Ballot Measure 9 was defeated in this election by only 5% of the cast votes--a gap of 86,000 that the OCA is working on closing up quickly. The new initiative was filed not only by Lon Mabon, current head of the OCA, but also by Lou Beres, head of the Christian Coalition. With the support of thousands of members of the Christian Coalition, their support could tip the balance in favor of the anti-gay initiative.
"Lon has picked up a powerful ally in Lou Beres," says Jaime Balboa, director of Basic Rights Oregon and the recent No on 9 campaign. "Beres has access to a lot of churches in Oregon," he explained, "churches that may not be supportive of Mabon, but are of the Christian Coalition."
The new draft of the Student Protection Act also has veiled some of the more objectionable aspects of the failed Measure 9. Balboa worries that the new draft will be more palatable for some fence-sitters.
"What we think they did," explains Balboa, "is sit down with a No on 9 facts sheet and tried to counteract them."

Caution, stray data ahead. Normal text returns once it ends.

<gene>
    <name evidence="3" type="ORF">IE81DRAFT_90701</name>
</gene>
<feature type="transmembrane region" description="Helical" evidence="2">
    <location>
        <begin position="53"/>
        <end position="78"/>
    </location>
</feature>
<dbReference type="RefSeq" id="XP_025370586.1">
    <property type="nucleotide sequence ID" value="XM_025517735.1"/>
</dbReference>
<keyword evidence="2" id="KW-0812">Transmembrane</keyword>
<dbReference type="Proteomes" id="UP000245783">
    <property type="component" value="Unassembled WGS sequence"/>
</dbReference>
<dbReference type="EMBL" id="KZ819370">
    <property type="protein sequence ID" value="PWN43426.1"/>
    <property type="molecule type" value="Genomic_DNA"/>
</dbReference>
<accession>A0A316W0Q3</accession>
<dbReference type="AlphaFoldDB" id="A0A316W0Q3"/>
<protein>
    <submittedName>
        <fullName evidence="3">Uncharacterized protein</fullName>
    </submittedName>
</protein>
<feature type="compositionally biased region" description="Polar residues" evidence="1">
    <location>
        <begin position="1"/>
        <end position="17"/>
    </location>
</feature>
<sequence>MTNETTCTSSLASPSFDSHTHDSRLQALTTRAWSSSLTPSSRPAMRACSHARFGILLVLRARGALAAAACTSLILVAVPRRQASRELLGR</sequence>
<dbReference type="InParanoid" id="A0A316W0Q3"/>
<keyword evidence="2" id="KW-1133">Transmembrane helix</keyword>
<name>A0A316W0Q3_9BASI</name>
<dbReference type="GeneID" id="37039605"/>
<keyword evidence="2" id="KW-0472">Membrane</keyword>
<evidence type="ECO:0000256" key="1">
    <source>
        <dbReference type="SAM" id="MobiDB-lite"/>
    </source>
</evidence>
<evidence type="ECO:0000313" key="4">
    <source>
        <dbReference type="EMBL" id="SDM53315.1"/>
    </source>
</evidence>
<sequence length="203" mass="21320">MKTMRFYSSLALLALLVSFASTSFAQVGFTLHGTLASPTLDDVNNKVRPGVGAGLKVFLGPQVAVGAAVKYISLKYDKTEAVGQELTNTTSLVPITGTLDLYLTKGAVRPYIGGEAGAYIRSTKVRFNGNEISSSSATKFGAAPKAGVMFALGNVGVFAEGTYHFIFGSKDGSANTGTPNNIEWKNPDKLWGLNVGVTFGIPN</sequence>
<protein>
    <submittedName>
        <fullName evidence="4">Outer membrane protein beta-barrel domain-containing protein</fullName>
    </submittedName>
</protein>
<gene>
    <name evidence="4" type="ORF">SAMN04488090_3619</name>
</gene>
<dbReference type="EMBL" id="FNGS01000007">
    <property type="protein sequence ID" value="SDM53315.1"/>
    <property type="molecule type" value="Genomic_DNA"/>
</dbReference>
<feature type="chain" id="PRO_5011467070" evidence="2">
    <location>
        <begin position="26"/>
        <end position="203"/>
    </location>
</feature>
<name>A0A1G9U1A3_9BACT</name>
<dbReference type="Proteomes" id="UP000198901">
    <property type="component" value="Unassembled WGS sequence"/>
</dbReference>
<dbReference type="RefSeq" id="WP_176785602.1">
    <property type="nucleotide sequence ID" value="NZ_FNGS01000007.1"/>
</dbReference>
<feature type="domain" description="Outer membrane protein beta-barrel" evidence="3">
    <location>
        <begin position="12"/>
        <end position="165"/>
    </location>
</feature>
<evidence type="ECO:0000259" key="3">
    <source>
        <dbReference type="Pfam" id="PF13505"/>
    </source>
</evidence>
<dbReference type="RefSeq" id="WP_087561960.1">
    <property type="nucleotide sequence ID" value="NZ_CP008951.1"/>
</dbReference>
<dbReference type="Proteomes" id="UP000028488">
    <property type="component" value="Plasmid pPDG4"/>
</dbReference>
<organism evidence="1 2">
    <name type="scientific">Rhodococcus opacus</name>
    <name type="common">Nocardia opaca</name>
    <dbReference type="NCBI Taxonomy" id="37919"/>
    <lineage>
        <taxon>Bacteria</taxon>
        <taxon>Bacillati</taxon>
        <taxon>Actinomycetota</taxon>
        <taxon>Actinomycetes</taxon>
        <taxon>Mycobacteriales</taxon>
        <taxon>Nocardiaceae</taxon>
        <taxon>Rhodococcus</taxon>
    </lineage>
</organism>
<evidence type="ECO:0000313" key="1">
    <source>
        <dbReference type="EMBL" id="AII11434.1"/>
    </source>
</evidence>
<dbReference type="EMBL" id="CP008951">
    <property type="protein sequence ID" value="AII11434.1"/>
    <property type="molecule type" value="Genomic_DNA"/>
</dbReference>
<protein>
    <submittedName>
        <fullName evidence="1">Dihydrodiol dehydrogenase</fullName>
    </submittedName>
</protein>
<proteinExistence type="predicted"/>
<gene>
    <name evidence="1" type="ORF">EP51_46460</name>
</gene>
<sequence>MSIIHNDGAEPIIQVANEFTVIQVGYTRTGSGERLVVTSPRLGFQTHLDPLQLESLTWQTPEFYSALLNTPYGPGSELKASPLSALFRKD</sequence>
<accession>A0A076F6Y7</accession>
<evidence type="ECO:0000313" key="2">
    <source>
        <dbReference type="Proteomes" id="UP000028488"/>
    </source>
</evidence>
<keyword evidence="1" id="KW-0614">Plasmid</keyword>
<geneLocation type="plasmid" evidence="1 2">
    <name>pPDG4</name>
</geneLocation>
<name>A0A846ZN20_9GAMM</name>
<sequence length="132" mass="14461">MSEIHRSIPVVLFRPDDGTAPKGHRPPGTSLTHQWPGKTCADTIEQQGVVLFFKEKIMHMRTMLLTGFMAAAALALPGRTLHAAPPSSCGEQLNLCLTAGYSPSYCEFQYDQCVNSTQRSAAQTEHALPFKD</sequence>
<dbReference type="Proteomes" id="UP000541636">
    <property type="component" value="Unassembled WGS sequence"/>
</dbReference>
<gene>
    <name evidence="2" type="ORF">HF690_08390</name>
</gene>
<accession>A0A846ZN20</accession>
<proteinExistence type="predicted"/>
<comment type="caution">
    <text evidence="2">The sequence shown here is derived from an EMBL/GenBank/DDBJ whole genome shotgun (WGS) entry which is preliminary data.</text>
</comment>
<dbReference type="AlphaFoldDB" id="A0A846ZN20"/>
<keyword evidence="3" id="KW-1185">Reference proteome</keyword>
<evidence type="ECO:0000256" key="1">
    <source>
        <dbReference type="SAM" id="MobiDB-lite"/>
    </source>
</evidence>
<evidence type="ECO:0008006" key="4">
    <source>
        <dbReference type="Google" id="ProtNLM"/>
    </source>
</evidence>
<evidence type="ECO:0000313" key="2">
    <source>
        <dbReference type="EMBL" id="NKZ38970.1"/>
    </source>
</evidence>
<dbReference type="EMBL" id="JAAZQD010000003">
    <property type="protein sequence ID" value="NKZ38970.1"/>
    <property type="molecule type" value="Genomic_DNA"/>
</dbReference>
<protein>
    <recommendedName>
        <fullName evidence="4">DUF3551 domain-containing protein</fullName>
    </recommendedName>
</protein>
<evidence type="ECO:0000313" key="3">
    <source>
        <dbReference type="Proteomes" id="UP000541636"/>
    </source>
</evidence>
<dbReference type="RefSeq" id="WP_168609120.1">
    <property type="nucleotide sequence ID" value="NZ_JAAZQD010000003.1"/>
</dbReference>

"This statute shall not limit or diminish the teaching of age-appropriate, objective and factual AIDS education... provided such teaching upholds the prohibitions established in this statute," it reads.
Unlike Measure 9, the new initiative allows suicide counseling for gay teens and prohibits the firing of teachers because they are gay. Yet all of these are still required without "expressing approval of, promot[ing], or endors[ing] the behaviors of homosexuality or bisexuality." Effectively, an openly gay teacher would have to condemn his own sexuality to retain his job.
Balboa and Basic Rights Oregon have plans to work with the ACLU to look at potential legal challenges to the bill. He anticipates a smaller voter turnout, since 2002 won't be a presidential election year. The No on 9 Campaign spent $1.4 million to defeat the measure last year.
"I think this initiative is every bit as dangerous as Measure 9 was," said Balboa. "We're gonna have to fight tooth and nail one more time."